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Criticizing Flow Cytometry Data by M. Roeder

Questions to ask yourself when you are reading/criticizing FACS data (including your own!)

  • What were the controls?
  • Did the authors use isotype controls? Are isotype controls valid in their experiments?
  • Is the data compensated properly? Look for "diagonals" and over-compensated data.
  • If the graphs are dot plots, are they meaningful? (Is there a "black" area which does not allow for visual density estimation?)
  • If the graphs are contour plots, are they meaningful? How did the authors select the contour levels?
  • If the authors are using antigen density information: Are they using saturating reagents? Did they carefully control their staining protocol? How did they calculate the antigen density (fluorescence): mean, median, geometric mean? Is the data unimodal?
  • If they used a "lymphocyte" gate, is this appropriate for the experiment? i.e., activated cells may be excluded because they are too large.
  • Are their calculations based on channel numbers or fluorescence values (this is relevant if the data was collected with logarithmic amplification, which is virtually always the case).
  • Are they trying to estimate % positive cells for dim antigens-where even if 100% of the cells are positive, the population does not entirely rise above isotype controls?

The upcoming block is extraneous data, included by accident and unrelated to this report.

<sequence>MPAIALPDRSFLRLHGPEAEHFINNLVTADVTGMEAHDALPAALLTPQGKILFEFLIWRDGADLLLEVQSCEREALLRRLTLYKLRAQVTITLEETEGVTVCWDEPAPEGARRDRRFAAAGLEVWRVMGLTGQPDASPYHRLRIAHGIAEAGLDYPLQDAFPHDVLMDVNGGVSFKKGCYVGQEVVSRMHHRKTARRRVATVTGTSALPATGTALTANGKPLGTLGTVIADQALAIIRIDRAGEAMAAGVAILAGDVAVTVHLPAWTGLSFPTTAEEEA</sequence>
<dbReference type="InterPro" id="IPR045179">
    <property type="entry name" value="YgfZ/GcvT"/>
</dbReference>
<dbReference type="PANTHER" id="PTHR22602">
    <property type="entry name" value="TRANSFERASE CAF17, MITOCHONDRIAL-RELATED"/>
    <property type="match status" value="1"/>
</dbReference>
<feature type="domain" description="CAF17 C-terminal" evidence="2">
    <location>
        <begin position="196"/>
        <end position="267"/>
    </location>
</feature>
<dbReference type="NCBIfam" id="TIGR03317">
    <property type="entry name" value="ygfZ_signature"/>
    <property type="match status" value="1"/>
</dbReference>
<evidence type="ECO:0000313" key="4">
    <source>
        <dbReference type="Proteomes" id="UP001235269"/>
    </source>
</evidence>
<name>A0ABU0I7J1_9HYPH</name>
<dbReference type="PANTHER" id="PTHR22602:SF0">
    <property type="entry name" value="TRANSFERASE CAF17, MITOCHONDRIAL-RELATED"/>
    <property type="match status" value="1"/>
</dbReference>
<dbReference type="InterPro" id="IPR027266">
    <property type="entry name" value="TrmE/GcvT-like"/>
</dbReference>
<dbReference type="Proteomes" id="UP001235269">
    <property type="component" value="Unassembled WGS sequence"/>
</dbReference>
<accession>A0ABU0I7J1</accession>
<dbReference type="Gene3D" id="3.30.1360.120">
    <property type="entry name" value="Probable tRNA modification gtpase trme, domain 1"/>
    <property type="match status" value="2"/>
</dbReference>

• Are they using rectangular gates on populations which cannot be purely identified by rectangular gates?
  • Are they using quad-stats based on autofluorescence? If based on isotype controls, did they specifically use background based on using the isotype with all other antibodies present?
  • For sorting experiments, did they report % purity? Best if they show it!
  • For sorting experiments, do they show the sort gates?
  • When they are doing progressive gating (for instance, in a four-color experiment), do they show examples of how they set the gates?
  • Are they basing their whole experiment on cell-percentages where absolute numbers are the crucial measurement?
  • Are they excluding dead cells?
  • Do you see evidence of non-specific staining (diagonals!)?
  • For lymphocyte analysis, did they properly exclude monocytes? (Look for diagonals!)
  • Did they report in the materials and methods: the instrument, the analysis software, the filters used?

Diagonals: the bane of FACS analysis. 99% of the time, seeing a cluster of events on a 45-degree diagonal, especially one which intersects the origin, is evidence of artifact. Potential artifacts leading to diagonal data: undercompensation, nonspecific staining, autofluorescence.